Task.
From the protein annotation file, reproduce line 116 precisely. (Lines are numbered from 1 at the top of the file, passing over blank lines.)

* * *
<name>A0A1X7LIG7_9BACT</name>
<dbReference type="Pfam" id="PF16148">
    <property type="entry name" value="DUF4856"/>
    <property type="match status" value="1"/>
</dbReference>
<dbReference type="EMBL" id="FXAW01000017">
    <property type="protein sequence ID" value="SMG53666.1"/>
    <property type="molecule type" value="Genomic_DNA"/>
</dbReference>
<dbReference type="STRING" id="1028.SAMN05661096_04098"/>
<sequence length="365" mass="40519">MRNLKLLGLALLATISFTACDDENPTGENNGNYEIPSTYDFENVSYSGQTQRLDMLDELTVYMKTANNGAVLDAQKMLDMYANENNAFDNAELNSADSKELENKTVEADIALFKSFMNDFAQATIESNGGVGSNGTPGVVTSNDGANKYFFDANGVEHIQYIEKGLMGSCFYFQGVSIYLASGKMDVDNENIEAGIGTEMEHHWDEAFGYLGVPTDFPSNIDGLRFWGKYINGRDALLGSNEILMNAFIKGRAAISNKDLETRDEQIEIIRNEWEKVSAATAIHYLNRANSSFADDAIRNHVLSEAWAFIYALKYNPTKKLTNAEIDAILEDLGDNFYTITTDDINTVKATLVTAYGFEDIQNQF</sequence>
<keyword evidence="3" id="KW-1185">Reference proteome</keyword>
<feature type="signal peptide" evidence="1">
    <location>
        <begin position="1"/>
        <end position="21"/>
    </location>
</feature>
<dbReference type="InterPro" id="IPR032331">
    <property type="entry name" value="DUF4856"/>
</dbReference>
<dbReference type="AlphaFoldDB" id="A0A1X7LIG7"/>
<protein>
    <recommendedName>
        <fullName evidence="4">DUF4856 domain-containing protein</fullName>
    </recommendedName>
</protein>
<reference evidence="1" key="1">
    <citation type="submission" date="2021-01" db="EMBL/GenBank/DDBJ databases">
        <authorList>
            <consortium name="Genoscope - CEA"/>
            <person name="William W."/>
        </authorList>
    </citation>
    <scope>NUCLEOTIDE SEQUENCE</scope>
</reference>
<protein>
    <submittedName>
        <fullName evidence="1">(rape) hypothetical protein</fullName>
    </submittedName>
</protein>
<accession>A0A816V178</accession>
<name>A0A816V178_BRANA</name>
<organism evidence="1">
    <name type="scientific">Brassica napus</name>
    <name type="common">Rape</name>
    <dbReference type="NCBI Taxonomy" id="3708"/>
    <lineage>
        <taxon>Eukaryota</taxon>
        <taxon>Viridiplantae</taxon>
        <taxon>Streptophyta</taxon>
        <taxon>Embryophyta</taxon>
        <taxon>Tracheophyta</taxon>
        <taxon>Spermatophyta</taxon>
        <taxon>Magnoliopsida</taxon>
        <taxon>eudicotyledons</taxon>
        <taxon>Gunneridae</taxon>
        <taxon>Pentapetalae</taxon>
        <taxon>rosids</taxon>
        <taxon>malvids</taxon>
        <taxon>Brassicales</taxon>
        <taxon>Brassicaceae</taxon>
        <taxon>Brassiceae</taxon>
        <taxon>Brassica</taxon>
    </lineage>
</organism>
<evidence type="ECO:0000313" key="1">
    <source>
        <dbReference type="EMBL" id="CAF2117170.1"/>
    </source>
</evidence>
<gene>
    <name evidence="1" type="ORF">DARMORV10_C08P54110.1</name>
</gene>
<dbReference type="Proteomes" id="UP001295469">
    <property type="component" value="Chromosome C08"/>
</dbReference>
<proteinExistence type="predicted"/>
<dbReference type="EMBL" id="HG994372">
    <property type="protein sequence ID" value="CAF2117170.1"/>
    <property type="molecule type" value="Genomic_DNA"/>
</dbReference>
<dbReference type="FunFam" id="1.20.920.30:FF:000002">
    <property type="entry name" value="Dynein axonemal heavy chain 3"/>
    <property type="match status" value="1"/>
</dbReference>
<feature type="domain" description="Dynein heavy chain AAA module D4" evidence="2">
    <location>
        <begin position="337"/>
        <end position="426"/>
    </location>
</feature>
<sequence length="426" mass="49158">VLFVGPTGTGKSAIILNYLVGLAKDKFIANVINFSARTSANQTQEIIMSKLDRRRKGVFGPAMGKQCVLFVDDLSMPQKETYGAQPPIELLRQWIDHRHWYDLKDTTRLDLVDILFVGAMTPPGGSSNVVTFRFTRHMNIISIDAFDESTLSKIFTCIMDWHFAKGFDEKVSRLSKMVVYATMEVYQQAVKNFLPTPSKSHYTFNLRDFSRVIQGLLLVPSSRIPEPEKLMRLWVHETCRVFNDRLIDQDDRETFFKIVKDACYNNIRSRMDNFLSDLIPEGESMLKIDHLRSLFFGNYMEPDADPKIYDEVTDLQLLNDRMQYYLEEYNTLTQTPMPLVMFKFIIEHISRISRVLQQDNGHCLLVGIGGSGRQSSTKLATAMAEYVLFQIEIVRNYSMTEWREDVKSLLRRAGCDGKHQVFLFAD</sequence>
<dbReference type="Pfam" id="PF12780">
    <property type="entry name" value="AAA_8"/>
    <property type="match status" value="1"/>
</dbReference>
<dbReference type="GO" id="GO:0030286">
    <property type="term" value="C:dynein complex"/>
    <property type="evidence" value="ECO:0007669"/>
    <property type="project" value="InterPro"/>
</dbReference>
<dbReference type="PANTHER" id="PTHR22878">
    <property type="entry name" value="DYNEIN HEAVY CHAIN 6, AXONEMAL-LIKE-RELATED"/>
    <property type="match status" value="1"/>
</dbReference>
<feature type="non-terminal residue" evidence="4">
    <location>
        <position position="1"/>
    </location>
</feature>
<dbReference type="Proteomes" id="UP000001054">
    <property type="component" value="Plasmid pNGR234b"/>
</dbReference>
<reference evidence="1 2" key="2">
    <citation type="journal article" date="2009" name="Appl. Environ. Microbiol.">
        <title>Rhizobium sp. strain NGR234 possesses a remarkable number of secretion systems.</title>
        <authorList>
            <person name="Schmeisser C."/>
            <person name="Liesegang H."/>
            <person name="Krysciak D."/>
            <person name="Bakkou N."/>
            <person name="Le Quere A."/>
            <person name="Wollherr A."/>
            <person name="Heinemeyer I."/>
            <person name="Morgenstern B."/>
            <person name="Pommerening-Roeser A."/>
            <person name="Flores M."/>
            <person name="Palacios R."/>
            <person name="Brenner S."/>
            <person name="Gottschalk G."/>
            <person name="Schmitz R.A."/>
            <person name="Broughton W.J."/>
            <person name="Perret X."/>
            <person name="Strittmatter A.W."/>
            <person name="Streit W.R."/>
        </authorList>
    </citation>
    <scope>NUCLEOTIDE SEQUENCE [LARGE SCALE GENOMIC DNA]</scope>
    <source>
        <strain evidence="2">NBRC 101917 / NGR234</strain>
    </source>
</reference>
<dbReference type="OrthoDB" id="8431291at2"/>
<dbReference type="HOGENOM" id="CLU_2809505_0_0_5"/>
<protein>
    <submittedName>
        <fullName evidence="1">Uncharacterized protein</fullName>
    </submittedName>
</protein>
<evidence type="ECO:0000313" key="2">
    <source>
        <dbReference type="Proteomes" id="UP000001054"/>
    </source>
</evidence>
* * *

    <citation type="journal article" date="2009" name="Appl. Environ. Microbiol.">